texas standard

U.S. Customs and Border Protection /Wikimedia Commons (Public domain)
Bill Zeeble/KERA

Before they compete, some Cliburn participants play for school kids.


House Passes Compromise 'Bathroom Bill'

May 22, 2017
Gabriel Cristóver Pérez/KUT News.

From Texas Standard: 

President Donald Trump's proposed border wall expansion could mean many more legal cases regarding how landowners should be compensated for the government condemning their property to house parts of the barrier.

In this episode of the Central Texas Leadership Series is David Brown, host of the Texas Standard. Hosting the conversation is Maxey Parrish, a professor of journalism at Baylor University.  


From Texas Standard:

My favorite snack as a teenager was a Dr Pepper with salty peanuts. You remember: you pour the peanuts into the Dr Pepper and let them float around and season the drink. Didn’t get much better than that.

Dr Pepper is the oldest soft drink in America. Older than Coca-Cola, in fact, by a full year. It was created in 1885 by a pharmacist, Charles Alderton, in Waco, Texas. And its original name was Waco – it was served there at the soda fountain in the drugstore. The drink was an instant hit; customers would sit down on one of those old spinning stools and say, “Shoot me a Waco.”

 


From Texas Standard:

In a time before reality TV competitions like American Ninja Warrior, more than 30,000 Texans would show up on Sundays in October to watch prisoners put on a death-defying rodeo show that would make professional cowboys think twice.

Underlying the spectacle of the Texas Prison Rodeo, which during its 50 years evolved into an entertainment event complete with superstar guests like John Wayne and Johnny Cash, were many of the civil, political and criminal justice issues that propel our conversations today – explored in depth in the new book, "Convict Cowboys: The Untold Story of the Texas Prison Rodeo."

 


Are viral law ads a new internet reality?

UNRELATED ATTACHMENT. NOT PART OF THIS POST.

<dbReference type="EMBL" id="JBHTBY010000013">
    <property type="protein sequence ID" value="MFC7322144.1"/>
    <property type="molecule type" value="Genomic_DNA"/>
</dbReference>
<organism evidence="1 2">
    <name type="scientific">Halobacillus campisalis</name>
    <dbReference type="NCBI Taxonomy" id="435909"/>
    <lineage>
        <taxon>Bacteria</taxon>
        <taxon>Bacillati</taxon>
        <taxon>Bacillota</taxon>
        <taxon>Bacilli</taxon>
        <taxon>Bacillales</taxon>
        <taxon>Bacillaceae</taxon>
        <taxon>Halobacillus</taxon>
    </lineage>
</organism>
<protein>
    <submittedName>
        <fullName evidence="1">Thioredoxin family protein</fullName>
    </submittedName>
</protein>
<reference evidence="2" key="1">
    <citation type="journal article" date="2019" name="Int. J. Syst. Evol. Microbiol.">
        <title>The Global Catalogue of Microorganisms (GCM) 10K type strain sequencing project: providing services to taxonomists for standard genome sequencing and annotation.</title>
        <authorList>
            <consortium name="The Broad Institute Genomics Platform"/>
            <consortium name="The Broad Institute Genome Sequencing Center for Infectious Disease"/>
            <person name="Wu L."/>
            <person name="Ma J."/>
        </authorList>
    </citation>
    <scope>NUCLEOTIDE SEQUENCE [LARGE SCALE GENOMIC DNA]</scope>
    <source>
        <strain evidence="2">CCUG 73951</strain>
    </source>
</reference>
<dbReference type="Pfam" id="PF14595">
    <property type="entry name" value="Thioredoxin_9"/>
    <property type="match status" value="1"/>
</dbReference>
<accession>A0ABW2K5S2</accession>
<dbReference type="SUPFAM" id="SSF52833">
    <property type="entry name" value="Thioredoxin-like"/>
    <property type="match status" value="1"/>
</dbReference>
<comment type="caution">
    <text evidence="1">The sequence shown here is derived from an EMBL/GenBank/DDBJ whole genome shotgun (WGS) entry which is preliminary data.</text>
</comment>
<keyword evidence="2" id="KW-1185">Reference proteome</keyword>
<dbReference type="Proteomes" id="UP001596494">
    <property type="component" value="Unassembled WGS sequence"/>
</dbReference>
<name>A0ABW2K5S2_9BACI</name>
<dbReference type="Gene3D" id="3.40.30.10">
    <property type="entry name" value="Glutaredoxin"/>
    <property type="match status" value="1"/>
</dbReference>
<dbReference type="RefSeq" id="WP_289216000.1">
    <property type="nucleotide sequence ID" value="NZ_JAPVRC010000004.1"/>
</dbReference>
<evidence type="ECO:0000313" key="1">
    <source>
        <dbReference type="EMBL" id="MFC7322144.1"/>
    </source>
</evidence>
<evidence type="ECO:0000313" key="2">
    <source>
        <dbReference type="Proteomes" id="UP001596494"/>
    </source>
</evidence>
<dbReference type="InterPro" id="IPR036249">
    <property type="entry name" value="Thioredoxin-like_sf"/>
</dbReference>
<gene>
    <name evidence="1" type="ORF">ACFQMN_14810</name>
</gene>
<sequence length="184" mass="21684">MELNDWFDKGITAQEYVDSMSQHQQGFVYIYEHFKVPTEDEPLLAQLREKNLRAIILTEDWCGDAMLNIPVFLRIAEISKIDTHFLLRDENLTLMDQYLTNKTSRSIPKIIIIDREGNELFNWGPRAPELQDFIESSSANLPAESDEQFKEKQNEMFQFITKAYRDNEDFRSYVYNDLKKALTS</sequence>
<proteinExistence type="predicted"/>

Jul 15, 2016
Screenshot via YouTube/Hutson & Harris, Attorneys

From Texas Standard.

After a duet from two lawyers in Waco called “Don’t Eat Your Weed” made the rounds on the internet, some say we could see more legal advice through viral videos. 


woodleywonderworks/Flickr (CC BY 2.0)

A new study looked at free summer meal programs across the state and the limited access that low-income kids have to free meal sites.


From Texas Standard:

Gov. Greg Abbott is on his third official international trip since being sworn in last January. Yesterday in Jerusalem, the Governor met with Israeli Prime Minister Benjamin Netanyahu. Last week Abbott said the purpose of the upcoming meeting was to promote business ties abroad.

However, since news broke over the weekend of the U.S. prisoner swap and an end to sanctions against Iran, Monday's meeting seemed more like a political trip. That’s left some scratching their heads, and others nodding in approval.

 


Texas Standard and NPR's Here& Now - Weekdays on KWBU

Jul 13, 2015

August has arrived and that means mid-day news returns to KWBU.  

We're proud to announce the addition of new two new programs to our weekday schedule. It's no longer enough to offer news only in the morning and afternoons. It’s essential to have access throughout the day to news you can trust. Waco and the Heart of Texas deserves to hear the best of what public radio has to offer.

Photo via Flickr/plong (CC BY 2.0)

For the first time in a long time, the night of the Fourth of July in Texas will be red, white, blue – and green. That's thanks to abundant rain so far this year. The lower risk for wildfires means more types of fireworks are available for sale across Texas. And as the Texas Standard's Laura Rice reports, fireworks vendors are seeing more people interested in lighting up the night sky for this year's fourth.


 

Photo via Wikimedia Commons/Public Domain

In Texas... that old adage of avoiding mosquitoes at dusk and dawn no longer applies. That's because the state has mosquitoes that are also out and about in the middle of the day. And those are the type that carry a painful disease that's spread from South and Central America into Mexico and now, perhaps Texas. The Texas Standard's Laura Rice has more.

 

 


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